Kaerion spun at the sound of the unfamiliar voice, hastily raising his shield as shadowy figures appeared out of nowhere. Among them, he recognized the familiar shape of a red-cloaked man, moving with unearthly speed toward him. Anger warred with disbelief. Their attackers from Rel Mord had returned. But how?

He didn’t have time to answer. The robed figure leapt theremaining few feet between them and aimed a vicious kick at Kaerion’s head.Kaerion brought up his shield, blocking the kick, but the force of the blow knocked his shield a few inches to the left, offering the monk’s follow-throughpunch no resistance. Kaerion rolled with the blow, letting some of its force dissipate as his momentum carried him toward the vault’s far wall.

The monk continued forward, pressing the attack. Though Kaerion was armored and relatively unhurt, he still had difficulty parrying the flurry of kicks and strikes the pock-faced man was delivering. Desperately, he ducked beneath a roundhouse kick and sliced viciously with his sword. Obviously surprised by the maneuver, his opponent didn’t quite dance out of the way intime. Kaerion’s blade cut deeply into the man’s calf.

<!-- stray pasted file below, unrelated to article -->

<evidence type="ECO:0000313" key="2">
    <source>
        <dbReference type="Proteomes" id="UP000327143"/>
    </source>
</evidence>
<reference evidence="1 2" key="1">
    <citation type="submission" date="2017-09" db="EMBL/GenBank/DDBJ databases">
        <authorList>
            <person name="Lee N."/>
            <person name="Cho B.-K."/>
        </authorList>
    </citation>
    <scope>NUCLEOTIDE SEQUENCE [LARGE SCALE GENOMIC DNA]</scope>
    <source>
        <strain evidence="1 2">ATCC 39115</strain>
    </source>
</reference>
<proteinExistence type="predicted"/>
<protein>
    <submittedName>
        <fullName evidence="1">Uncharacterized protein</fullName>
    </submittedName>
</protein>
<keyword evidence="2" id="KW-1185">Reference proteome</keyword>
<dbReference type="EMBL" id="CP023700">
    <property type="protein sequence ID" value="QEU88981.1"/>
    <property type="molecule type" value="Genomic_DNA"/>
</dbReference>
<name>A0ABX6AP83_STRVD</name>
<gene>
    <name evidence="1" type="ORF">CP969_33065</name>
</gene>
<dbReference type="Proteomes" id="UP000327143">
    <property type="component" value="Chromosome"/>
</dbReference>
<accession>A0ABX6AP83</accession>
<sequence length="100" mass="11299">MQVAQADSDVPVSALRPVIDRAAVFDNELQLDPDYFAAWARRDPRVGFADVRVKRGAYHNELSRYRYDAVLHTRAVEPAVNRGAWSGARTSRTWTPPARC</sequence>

Kaerion would have pressed his sudden advantage, but he stumbled as an explosive wave of frost-chilled air enveloped the room. At the same time, needles of hot fire stabbed into his brain. He tried to close himself off to the agony, to find a center of focus in the maelstrom of pain, but he was unsuccessful. The fetid presence of Acererak pressed in on him. He could feel the corruption that was the ancient wizard’s spirit surrounding him-a miasma ofpollution and evil that sucked the air from his lungs. He knew that Bredeth’shasty actions had somehow summoned the creature back from beyond the grave.

Kaerion forced open eyes that he did not remember closing, trying to blink away the pain-wrought tears that threatened to blind him. He scanned the immediate area for his opponent, wondering why the monk hadn’tfinished him off when he had the chance. He found the man standing completely still, gazing up above Kaerion’s right shoulder. Carefully, lest it prove sometrick, Kaerion looked in the same direction.